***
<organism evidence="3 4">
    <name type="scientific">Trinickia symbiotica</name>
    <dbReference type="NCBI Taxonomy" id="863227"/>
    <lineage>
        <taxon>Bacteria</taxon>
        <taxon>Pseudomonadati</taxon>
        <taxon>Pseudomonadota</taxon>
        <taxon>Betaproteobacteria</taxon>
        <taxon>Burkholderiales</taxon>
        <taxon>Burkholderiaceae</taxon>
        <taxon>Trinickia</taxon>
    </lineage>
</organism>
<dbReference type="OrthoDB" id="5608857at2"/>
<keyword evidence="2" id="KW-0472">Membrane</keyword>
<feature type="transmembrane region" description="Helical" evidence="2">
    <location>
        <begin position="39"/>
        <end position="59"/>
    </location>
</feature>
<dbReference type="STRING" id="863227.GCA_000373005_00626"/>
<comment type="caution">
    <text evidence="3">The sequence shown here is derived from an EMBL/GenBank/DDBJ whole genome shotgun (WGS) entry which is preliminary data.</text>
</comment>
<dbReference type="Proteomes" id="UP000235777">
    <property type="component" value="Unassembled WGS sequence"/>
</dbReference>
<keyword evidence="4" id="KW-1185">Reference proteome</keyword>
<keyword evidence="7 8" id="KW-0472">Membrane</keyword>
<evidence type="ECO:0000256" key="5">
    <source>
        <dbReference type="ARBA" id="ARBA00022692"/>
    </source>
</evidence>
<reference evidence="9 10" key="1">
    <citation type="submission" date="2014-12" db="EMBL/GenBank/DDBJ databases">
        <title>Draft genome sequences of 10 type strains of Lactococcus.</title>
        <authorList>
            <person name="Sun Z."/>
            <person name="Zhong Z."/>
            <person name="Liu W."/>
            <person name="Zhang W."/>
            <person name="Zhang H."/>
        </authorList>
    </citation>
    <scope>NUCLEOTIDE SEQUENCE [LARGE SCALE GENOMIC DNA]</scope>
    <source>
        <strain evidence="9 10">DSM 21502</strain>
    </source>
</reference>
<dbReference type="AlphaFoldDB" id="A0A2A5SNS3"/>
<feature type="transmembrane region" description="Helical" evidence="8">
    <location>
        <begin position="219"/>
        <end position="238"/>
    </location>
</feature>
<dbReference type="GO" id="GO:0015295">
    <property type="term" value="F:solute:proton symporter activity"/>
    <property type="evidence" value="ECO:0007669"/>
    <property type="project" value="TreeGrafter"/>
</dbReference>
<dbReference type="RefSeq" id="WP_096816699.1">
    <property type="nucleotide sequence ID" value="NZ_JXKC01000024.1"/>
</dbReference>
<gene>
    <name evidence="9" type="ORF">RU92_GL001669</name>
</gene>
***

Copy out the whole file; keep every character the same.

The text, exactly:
<organism evidence="3 4">
    <name type="scientific">Trinickia symbiotica</name>
    <dbReference type="NCBI Taxonomy" id="863227"/>
    <lineage>
        <taxon>Bacteria</taxon>
        <taxon>Pseudomonadati</taxon>
        <taxon>Pseudomonadota</taxon>
        <taxon>Betaproteobacteria</taxon>
        <taxon>Burkholderiales</taxon>
        <taxon>Burkholderiaceae</taxon>
        <taxon>Trinickia</taxon>
    </lineage>
</organism>
<dbReference type="OrthoDB" id="5608857at2"/>
<keyword evidence="2" id="KW-0472">Membrane</keyword>
<feature type="transmembrane region" description="Helical" evidence="2">
    <location>
        <begin position="39"/>
        <end position="59"/>
    </location>
</feature>
<dbReference type="STRING" id="863227.GCA_000373005_00626"/>
<comment type="caution">
    <text evidence="3">The sequence shown here is derived from an EMBL/GenBank/DDBJ whole genome shotgun (WGS) entry which is preliminary data.</text>
</comment>
<dbReference type="Proteomes" id="UP000235777">
    <property type="component" value="Unassembled WGS sequence"/>
</dbReference>
<keyword evidence="4" id="KW-1185">Reference proteome</keyword>
<keyword evidence="7 8" id="KW-0472">Membrane</keyword>
<evidence type="ECO:0000256" key="5">
    <source>
        <dbReference type="ARBA" id="ARBA00022692"/>
    </source>
</evidence>
<reference evidence="9 10" key="1">
    <citation type="submission" date="2014-12" db="EMBL/GenBank/DDBJ databases">
        <title>Draft genome sequences of 10 type strains of Lactococcus.</title>
        <authorList>
            <person name="Sun Z."/>
            <person name="Zhong Z."/>
            <person name="Liu W."/>
            <person name="Zhang W."/>
            <person name="Zhang H."/>
        </authorList>
    </citation>
    <scope>NUCLEOTIDE SEQUENCE [LARGE SCALE GENOMIC DNA]</scope>
    <source>
        <strain evidence="9 10">DSM 21502</strain>
    </source>
</reference>
<dbReference type="AlphaFoldDB" id="A0A2A5SNS3"/>
<feature type="transmembrane region" description="Helical" evidence="8">
    <location>
        <begin position="219"/>
        <end position="238"/>
    </location>
</feature>
<dbReference type="GO" id="GO:0015295">
    <property type="term" value="F:solute:proton symporter activity"/>
    <property type="evidence" value="ECO:0007669"/>
    <property type="project" value="TreeGrafter"/>
</dbReference>
<dbReference type="RefSeq" id="WP_096816699.1">
    <property type="nucleotide sequence ID" value="NZ_JXKC01000024.1"/>
</dbReference>
<gene>
    <name evidence="9" type="ORF">RU92_GL001669</name>
</gene>